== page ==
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  6. Gilbert Levin, designer of the labelled release experiment on the Viking landers, maintains that we already found Martian microbial life. Judge for yourself, he's collected a lot of data together at his website.

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  7. Not sure I buy the Viking lander labelled release experiments as good evidence for life. Too many other possible explanations from what I remember. But I will (dutifully) check out his website.

    And I agree with CP -- if there ever had been life on Mars that was in some microbial form, I am fairly certain it would be really frigging hard to wipe it out.

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  8. The official NASA line on the LR experiment was an inorganic reaction: reactive oxygen species in the regolith, if I remember right. They also cite the absence of liquid water and the failure of the GC instrument to detect organic compounds.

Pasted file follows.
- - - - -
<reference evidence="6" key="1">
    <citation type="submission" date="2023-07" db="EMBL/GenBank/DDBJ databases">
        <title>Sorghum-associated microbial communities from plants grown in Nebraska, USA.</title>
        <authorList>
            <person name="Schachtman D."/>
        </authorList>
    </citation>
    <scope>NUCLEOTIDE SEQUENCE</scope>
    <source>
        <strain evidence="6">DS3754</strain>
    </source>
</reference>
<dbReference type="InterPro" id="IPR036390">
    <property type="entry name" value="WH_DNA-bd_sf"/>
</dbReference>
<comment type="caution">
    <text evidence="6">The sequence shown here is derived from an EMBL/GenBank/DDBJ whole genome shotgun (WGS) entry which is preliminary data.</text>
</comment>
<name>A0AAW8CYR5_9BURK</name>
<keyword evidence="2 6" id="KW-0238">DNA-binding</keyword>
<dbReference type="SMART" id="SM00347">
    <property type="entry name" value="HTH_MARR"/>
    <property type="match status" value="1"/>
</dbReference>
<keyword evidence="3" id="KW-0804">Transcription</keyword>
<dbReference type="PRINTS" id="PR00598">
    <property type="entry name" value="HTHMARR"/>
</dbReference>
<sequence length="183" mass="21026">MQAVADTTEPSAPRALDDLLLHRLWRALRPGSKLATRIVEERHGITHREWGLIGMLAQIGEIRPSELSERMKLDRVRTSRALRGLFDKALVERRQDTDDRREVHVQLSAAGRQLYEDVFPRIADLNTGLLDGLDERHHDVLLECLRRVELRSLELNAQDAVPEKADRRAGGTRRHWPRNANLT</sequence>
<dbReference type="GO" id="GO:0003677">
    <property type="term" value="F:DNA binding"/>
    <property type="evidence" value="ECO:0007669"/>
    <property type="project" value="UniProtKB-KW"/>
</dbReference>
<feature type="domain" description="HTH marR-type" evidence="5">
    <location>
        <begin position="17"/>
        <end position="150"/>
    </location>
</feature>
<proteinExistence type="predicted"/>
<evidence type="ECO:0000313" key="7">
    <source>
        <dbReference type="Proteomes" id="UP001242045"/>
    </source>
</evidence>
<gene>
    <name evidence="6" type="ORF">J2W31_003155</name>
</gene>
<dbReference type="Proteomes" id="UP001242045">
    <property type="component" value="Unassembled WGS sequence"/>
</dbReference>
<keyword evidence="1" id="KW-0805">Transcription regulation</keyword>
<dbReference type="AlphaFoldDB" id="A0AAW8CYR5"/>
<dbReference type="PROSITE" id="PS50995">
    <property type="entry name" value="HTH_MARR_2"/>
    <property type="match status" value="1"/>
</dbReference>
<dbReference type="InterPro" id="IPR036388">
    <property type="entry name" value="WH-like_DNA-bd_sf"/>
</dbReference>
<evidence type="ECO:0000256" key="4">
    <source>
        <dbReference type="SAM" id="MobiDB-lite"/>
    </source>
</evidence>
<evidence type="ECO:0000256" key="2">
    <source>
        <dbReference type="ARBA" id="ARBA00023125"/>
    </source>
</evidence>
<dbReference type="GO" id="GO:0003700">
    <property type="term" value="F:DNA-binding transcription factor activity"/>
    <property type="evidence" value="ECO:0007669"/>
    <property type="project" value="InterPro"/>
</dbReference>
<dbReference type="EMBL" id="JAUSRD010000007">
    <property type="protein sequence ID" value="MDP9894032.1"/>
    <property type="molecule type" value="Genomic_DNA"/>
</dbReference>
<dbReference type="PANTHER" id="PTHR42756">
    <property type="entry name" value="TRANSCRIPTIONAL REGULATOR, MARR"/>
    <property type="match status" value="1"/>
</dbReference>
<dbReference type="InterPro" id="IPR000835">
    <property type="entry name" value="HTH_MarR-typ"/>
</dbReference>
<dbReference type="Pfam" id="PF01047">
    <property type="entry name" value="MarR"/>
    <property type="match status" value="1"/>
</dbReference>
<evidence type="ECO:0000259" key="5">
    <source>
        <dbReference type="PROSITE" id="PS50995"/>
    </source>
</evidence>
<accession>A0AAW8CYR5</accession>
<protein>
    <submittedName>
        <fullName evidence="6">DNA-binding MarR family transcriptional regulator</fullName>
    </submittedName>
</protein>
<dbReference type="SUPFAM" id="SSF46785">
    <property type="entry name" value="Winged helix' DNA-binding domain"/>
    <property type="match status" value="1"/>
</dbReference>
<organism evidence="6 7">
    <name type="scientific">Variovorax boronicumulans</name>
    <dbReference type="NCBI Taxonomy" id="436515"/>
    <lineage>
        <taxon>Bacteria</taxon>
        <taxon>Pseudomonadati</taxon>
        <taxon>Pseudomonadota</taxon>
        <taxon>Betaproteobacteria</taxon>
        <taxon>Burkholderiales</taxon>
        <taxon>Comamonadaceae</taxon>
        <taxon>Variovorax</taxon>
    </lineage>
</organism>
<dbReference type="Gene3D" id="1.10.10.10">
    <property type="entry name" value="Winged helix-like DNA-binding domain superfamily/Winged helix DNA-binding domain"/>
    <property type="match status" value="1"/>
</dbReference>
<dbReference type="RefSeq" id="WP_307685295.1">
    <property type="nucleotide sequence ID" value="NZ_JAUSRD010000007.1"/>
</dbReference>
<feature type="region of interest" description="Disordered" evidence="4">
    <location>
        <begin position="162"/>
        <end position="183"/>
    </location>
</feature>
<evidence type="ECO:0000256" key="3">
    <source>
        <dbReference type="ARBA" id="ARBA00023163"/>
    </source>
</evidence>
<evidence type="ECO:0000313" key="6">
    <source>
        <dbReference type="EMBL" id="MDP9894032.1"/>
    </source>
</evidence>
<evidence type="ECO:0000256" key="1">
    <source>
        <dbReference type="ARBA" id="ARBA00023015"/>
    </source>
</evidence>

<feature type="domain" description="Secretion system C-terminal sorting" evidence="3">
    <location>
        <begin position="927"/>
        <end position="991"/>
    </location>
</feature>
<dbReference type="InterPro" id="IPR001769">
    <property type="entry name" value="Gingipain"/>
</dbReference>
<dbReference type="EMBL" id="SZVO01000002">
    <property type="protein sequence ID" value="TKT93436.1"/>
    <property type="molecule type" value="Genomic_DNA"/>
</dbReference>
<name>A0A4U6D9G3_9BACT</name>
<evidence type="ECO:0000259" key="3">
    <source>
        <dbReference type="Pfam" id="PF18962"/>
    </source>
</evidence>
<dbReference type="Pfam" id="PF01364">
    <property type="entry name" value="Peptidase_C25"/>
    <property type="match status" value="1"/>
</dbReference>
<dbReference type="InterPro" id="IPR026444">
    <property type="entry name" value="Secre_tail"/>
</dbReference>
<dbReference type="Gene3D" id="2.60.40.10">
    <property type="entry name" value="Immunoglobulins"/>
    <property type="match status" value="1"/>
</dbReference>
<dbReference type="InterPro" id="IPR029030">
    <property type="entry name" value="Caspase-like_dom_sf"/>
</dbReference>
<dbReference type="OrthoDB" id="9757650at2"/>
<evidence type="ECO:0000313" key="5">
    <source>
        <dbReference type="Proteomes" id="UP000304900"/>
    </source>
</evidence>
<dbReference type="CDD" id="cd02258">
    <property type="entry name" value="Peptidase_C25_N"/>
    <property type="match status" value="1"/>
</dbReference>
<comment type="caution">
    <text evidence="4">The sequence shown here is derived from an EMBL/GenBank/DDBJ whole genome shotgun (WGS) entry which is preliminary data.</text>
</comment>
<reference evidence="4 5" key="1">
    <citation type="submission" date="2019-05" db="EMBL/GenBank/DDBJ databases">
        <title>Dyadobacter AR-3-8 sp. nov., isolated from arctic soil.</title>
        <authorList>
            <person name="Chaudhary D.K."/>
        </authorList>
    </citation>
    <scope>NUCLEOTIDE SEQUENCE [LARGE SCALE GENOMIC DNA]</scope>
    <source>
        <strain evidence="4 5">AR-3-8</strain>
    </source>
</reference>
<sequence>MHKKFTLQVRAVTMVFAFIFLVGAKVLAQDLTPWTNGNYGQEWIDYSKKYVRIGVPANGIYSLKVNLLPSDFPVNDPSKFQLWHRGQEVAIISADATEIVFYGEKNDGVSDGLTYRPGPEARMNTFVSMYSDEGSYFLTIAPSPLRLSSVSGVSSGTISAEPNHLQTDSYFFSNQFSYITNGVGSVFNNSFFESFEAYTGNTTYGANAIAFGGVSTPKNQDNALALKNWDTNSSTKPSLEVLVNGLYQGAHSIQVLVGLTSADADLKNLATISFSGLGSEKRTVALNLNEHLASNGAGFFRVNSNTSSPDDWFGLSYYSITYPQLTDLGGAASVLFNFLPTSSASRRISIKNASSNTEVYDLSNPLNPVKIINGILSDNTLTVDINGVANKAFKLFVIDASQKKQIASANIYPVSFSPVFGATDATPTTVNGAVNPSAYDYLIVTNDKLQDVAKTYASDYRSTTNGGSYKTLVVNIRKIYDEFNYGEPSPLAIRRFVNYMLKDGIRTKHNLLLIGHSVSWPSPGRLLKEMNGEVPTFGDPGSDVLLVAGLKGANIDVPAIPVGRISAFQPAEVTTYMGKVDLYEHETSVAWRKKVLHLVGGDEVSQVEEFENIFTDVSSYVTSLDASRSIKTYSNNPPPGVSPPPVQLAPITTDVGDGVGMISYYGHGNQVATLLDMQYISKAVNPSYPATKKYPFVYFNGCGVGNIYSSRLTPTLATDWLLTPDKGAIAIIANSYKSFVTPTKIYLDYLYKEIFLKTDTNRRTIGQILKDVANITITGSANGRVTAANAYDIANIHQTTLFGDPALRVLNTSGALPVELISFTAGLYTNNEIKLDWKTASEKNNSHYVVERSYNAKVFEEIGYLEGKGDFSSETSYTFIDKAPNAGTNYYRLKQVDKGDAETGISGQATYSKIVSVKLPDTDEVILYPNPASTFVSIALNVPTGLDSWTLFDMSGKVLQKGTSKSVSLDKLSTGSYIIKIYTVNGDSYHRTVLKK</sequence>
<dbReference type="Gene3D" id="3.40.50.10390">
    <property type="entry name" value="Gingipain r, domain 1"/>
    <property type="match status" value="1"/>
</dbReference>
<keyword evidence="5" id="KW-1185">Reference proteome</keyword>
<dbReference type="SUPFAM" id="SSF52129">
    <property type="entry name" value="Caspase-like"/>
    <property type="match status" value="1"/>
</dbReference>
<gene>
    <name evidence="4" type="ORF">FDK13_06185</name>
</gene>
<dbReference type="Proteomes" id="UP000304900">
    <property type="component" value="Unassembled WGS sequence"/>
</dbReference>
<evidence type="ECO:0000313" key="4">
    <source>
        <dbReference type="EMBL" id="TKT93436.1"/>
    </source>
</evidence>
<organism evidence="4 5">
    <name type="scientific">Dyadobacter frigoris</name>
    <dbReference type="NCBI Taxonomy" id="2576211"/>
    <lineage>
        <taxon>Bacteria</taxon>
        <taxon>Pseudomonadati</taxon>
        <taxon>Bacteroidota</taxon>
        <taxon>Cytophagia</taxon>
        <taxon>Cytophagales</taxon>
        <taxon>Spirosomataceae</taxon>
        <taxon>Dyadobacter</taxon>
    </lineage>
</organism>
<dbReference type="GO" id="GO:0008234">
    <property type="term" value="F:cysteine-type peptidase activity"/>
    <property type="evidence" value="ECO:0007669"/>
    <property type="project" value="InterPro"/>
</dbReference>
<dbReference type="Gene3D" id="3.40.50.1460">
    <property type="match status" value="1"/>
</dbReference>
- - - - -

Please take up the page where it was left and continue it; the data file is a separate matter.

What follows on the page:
Levin counters that at certain times of day, liquid water can exist. He also claims that the GC instrument lacked sensitivity; there are supposedly Arctic soils on earth in which the same instrument would not detect carbon, but microbes are known to be present.

    It's interesting stuff - well worth revisiting, I think.